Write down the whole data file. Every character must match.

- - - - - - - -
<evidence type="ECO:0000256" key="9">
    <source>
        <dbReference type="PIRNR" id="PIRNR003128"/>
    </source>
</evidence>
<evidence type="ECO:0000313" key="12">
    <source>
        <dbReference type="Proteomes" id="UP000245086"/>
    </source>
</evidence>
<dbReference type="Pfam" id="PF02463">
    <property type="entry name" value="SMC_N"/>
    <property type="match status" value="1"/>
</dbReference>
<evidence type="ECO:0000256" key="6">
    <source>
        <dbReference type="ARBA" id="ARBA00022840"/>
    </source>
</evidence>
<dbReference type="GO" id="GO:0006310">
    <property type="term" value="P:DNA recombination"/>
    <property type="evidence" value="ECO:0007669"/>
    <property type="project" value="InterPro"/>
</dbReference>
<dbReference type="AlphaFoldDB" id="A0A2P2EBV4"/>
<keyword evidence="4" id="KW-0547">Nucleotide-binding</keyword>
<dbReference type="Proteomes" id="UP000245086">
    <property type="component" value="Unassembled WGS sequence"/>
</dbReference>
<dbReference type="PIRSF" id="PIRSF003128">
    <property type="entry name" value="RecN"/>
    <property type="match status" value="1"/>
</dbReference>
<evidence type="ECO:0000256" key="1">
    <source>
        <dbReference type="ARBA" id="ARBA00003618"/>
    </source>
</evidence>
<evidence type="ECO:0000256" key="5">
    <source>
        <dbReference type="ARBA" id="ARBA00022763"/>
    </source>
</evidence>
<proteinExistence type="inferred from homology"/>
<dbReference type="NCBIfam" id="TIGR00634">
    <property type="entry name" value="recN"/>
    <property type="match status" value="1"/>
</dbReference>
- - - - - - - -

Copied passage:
<evidence type="ECO:0000256" key="9">
    <source>
        <dbReference type="PIRNR" id="PIRNR003128"/>
    </source>
</evidence>
<evidence type="ECO:0000313" key="12">
    <source>
        <dbReference type="Proteomes" id="UP000245086"/>
    </source>
</evidence>
<dbReference type="Pfam" id="PF02463">
    <property type="entry name" value="SMC_N"/>
    <property type="match status" value="1"/>
</dbReference>
<evidence type="ECO:0000256" key="6">
    <source>
        <dbReference type="ARBA" id="ARBA00022840"/>
    </source>
</evidence>
<dbReference type="GO" id="GO:0006310">
    <property type="term" value="P:DNA recombination"/>
    <property type="evidence" value="ECO:0007669"/>
    <property type="project" value="InterPro"/>
</dbReference>
<dbReference type="AlphaFoldDB" id="A0A2P2EBV4"/>
<keyword evidence="4" id="KW-0547">Nucleotide-binding</keyword>
<dbReference type="Proteomes" id="UP000245086">
    <property type="component" value="Unassembled WGS sequence"/>
</dbReference>
<dbReference type="PIRSF" id="PIRSF003128">
    <property type="entry name" value="RecN"/>
    <property type="match status" value="1"/>
</dbReference>
<evidence type="ECO:0000256" key="1">
    <source>
        <dbReference type="ARBA" id="ARBA00003618"/>
    </source>
</evidence>
<evidence type="ECO:0000256" key="5">
    <source>
        <dbReference type="ARBA" id="ARBA00022763"/>
    </source>
</evidence>
<proteinExistence type="inferred from homology"/>
<dbReference type="NCBIfam" id="TIGR00634">
    <property type="entry name" value="recN"/>
    <property type="match status" value="1"/>
</dbReference>